“I can point to several cities in Delaware that don’t have the vibrancy that we have, and the university brings that vibrancy to the city,” Clifton said. “People complain about the university, but Newark’s main role is education. Add to this a younger population who adds some liveliness to the church, and this is just the next manifestation to keep that liveliness in Newark. ”
Locke described one of the greatest benefits of the proposed hotel as “a significant economic benefit” for businesses in and around downtown Newark.
“It will bring people who may not have stayed in our downtown area to this area to shop and dine in the fantastic stores on Main Street,” Locke said. “The building … will bring the historic Green Mansion back to life by offering conference rooms and four beautiful hotel suites for guests to use.”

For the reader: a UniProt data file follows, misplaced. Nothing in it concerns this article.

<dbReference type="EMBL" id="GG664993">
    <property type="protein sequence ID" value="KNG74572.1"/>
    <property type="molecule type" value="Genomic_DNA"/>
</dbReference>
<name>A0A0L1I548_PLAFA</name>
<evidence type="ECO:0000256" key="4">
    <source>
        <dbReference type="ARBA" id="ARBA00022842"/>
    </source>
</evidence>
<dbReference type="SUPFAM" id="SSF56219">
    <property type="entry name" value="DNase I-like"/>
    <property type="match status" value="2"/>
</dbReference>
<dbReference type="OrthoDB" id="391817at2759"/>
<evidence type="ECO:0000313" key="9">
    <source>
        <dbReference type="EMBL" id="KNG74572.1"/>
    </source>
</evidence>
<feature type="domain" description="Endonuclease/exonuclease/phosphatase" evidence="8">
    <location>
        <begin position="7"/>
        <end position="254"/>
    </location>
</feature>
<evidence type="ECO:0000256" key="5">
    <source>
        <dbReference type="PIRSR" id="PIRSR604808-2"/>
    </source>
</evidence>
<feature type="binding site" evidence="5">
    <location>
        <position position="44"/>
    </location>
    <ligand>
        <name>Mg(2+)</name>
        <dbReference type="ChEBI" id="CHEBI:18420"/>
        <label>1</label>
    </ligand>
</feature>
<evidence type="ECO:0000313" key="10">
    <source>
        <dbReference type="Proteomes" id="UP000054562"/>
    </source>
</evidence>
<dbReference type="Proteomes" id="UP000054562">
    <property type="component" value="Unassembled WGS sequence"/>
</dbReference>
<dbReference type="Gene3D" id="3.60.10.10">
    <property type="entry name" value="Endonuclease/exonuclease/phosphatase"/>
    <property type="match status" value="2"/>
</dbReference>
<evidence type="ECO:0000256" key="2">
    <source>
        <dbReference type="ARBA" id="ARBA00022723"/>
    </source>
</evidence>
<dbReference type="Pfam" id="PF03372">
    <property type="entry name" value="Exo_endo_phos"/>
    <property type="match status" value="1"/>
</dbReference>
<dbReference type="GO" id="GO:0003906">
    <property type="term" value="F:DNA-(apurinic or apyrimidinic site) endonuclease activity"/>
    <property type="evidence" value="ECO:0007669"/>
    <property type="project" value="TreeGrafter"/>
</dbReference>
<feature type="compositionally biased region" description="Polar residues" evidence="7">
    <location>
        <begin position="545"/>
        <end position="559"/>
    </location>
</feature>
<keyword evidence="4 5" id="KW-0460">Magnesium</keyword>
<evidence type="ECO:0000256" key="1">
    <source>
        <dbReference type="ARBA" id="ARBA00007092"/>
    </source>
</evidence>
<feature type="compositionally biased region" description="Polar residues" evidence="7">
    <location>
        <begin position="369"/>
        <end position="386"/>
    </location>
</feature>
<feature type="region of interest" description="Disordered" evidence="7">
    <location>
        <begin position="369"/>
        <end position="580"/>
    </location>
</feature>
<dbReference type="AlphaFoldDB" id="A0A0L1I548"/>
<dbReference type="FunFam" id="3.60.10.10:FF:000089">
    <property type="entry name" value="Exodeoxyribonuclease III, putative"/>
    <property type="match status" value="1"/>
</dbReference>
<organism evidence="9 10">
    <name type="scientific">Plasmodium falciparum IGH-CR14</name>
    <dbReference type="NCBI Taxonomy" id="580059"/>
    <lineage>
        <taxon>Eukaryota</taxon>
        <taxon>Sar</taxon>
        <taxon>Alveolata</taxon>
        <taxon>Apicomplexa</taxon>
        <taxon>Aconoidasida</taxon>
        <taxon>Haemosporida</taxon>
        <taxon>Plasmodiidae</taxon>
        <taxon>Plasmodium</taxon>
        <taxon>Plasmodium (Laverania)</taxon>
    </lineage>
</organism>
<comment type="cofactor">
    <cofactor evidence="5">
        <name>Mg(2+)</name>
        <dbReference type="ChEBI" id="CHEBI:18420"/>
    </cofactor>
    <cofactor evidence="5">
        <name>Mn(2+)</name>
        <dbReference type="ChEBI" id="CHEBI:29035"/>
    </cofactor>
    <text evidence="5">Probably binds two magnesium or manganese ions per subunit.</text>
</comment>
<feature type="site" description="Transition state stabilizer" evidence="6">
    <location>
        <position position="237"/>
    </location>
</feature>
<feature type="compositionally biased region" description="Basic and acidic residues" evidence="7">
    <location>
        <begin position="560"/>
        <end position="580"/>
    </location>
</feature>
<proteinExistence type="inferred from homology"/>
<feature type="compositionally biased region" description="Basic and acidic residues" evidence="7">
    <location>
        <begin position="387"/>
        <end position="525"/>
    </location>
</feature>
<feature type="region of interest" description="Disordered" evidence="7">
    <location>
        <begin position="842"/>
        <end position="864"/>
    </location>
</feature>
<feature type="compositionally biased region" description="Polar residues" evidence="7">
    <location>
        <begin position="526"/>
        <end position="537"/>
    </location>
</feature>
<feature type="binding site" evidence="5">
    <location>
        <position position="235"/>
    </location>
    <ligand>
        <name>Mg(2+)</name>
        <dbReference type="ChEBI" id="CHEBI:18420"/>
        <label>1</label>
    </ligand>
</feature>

Locke also expressed hope that the hotel would provide “employment opportunities” for students in the hospitality industry, one of the university’s top majors.
The Lang proposal also includes plans for a parking garage that can also be used by the public. According to Clifton, around 100 parking spaces will likely be reserved for the newer plan, which the City of Newark will control directly.
“The parking garage will give us the flexibility to make these parking spaces available to the public when hotel guests don’t need them,” said Locke. “This will enable simpler and improved parking alternatives for those looking to support downtown businesses.”
Locke also said that the general reduction in building size will allow Lang to connect two municipal lots with an access behind the building, making both lots more user-friendly for the community.
Locke said the project was “well received” by the city’s planning committee, which unanimously voted to move the project forward.
The city council will meet today to finalize the project.